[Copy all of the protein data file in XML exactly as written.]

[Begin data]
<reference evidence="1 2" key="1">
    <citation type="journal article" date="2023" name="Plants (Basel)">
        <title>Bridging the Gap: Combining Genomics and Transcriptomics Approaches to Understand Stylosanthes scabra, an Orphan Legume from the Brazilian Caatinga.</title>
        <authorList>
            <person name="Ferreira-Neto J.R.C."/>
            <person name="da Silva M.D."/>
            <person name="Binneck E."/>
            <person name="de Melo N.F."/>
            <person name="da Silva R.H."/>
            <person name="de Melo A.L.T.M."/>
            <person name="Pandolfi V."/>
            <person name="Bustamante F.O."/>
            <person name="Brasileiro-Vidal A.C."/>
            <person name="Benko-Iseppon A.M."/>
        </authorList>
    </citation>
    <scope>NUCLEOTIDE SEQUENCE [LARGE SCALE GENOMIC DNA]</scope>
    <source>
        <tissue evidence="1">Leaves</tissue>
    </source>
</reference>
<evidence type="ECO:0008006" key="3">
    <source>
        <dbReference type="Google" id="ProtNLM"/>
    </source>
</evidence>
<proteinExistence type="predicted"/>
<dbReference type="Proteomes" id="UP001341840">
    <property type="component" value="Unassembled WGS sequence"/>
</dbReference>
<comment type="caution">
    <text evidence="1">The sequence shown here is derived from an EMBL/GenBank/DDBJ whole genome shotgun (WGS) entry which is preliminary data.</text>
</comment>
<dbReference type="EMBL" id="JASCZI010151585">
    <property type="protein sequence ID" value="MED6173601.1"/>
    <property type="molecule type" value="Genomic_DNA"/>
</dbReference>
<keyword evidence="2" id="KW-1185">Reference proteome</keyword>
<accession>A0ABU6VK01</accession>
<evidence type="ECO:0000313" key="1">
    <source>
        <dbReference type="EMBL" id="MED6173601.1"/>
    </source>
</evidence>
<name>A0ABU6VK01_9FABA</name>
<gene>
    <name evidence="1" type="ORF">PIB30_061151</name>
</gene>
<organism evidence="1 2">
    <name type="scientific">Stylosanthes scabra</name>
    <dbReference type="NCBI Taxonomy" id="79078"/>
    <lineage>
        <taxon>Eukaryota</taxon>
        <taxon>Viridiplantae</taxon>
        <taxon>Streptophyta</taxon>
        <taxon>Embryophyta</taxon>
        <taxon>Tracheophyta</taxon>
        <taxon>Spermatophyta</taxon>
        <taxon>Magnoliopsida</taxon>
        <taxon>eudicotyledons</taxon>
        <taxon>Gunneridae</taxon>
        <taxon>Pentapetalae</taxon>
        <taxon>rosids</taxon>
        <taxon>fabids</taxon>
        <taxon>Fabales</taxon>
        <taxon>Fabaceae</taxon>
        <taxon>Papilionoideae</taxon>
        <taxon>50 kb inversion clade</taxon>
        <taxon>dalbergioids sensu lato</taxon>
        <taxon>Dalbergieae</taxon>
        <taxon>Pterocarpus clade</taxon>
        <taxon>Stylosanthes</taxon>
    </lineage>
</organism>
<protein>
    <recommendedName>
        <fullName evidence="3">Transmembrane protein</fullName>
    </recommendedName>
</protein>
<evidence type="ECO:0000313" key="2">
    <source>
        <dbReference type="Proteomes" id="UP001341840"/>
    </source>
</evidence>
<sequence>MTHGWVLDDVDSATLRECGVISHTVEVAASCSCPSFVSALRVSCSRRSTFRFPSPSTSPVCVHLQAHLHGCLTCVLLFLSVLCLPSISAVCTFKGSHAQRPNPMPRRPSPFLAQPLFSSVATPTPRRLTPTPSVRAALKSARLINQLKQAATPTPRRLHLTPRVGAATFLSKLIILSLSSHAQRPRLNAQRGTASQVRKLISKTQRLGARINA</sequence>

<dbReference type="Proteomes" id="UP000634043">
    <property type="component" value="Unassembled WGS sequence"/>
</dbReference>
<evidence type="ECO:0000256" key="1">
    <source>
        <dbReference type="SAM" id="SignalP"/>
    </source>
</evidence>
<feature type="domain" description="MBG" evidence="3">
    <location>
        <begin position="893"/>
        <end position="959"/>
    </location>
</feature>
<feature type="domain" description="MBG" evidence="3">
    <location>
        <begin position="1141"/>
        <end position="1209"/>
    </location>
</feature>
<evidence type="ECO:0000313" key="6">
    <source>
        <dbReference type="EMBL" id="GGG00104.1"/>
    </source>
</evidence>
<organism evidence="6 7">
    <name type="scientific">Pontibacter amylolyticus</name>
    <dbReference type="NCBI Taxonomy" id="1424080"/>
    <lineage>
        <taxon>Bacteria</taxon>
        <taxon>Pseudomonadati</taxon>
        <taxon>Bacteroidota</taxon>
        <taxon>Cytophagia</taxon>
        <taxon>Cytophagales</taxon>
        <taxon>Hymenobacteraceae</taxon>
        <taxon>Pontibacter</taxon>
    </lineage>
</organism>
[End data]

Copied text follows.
<reference evidence="1 2" key="1">
    <citation type="journal article" date="2023" name="Plants (Basel)">
        <title>Bridging the Gap: Combining Genomics and Transcriptomics Approaches to Understand Stylosanthes scabra, an Orphan Legume from the Brazilian Caatinga.</title>
        <authorList>
            <person name="Ferreira-Neto J.R.C."/>
            <person name="da Silva M.D."/>
            <person name="Binneck E."/>
            <person name="de Melo N.F."/>
            <person name="da Silva R.H."/>
            <person name="de Melo A.L.T.M."/>
            <person name="Pandolfi V."/>
            <person name="Bustamante F.O."/>
            <person name="Brasileiro-Vidal A.C."/>
            <person name="Benko-Iseppon A.M."/>
        </authorList>
    </citation>
    <scope>NUCLEOTIDE SEQUENCE [LARGE SCALE GENOMIC DNA]</scope>
    <source>
        <tissue evidence="1">Leaves</tissue>
    </source>
</reference>
<evidence type="ECO:0008006" key="3">
    <source>
        <dbReference type="Google" id="ProtNLM"/>
    </source>
</evidence>
<proteinExistence type="predicted"/>
<dbReference type="Proteomes" id="UP001341840">
    <property type="component" value="Unassembled WGS sequence"/>
</dbReference>
<comment type="caution">
    <text evidence="1">The sequence shown here is derived from an EMBL/GenBank/DDBJ whole genome shotgun (WGS) entry which is preliminary data.</text>
</comment>
<dbReference type="EMBL" id="JASCZI010151585">
    <property type="protein sequence ID" value="MED6173601.1"/>
    <property type="molecule type" value="Genomic_DNA"/>
</dbReference>
<keyword evidence="2" id="KW-1185">Reference proteome</keyword>
<accession>A0ABU6VK01</accession>
<evidence type="ECO:0000313" key="1">
    <source>
        <dbReference type="EMBL" id="MED6173601.1"/>
    </source>
</evidence>
<name>A0ABU6VK01_9FABA</name>
<gene>
    <name evidence="1" type="ORF">PIB30_061151</name>
</gene>
<organism evidence="1 2">
    <name type="scientific">Stylosanthes scabra</name>
    <dbReference type="NCBI Taxonomy" id="79078"/>
    <lineage>
        <taxon>Eukaryota</taxon>
        <taxon>Viridiplantae</taxon>
        <taxon>Streptophyta</taxon>
        <taxon>Embryophyta</taxon>
        <taxon>Tracheophyta</taxon>
        <taxon>Spermatophyta</taxon>
        <taxon>Magnoliopsida</taxon>
        <taxon>eudicotyledons</taxon>
        <taxon>Gunneridae</taxon>
        <taxon>Pentapetalae</taxon>
        <taxon>rosids</taxon>
        <taxon>fabids</taxon>
        <taxon>Fabales</taxon>
        <taxon>Fabaceae</taxon>
        <taxon>Papilionoideae</taxon>
        <taxon>50 kb inversion clade</taxon>
        <taxon>dalbergioids sensu lato</taxon>
        <taxon>Dalbergieae</taxon>
        <taxon>Pterocarpus clade</taxon>
        <taxon>Stylosanthes</taxon>
    </lineage>
</organism>
<protein>
    <recommendedName>
        <fullName evidence="3">Transmembrane protein</fullName>
    </recommendedName>
</protein>
<evidence type="ECO:0000313" key="2">
    <source>
        <dbReference type="Proteomes" id="UP001341840"/>
    </source>
</evidence>
<sequence>MTHGWVLDDVDSATLRECGVISHTVEVAASCSCPSFVSALRVSCSRRSTFRFPSPSTSPVCVHLQAHLHGCLTCVLLFLSVLCLPSISAVCTFKGSHAQRPNPMPRRPSPFLAQPLFSSVATPTPRRLTPTPSVRAALKSARLINQLKQAATPTPRRLHLTPRVGAATFLSKLIILSLSSHAQRPRLNAQRGTASQVRKLISKTQRLGARINA</sequence>

<dbReference type="Proteomes" id="UP000634043">
    <property type="component" value="Unassembled WGS sequence"/>
</dbReference>
<evidence type="ECO:0000256" key="1">
    <source>
        <dbReference type="SAM" id="SignalP"/>
    </source>
</evidence>
<feature type="domain" description="MBG" evidence="3">
    <location>
        <begin position="893"/>
        <end position="959"/>
    </location>
</feature>
<feature type="domain" description="MBG" evidence="3">
    <location>
        <begin position="1141"/>
        <end position="1209"/>
    </location>
</feature>
<evidence type="ECO:0000313" key="6">
    <source>
        <dbReference type="EMBL" id="GGG00104.1"/>
    </source>
</evidence>
<organism evidence="6 7">
    <name type="scientific">Pontibacter amylolyticus</name>
    <dbReference type="NCBI Taxonomy" id="1424080"/>
    <lineage>
        <taxon>Bacteria</taxon>
        <taxon>Pseudomonadati</taxon>
        <taxon>Bacteroidota</taxon>
        <taxon>Cytophagia</taxon>
        <taxon>Cytophagales</taxon>
        <taxon>Hymenobacteraceae</taxon>
        <taxon>Pontibacter</taxon>
    </lineage>
</organism>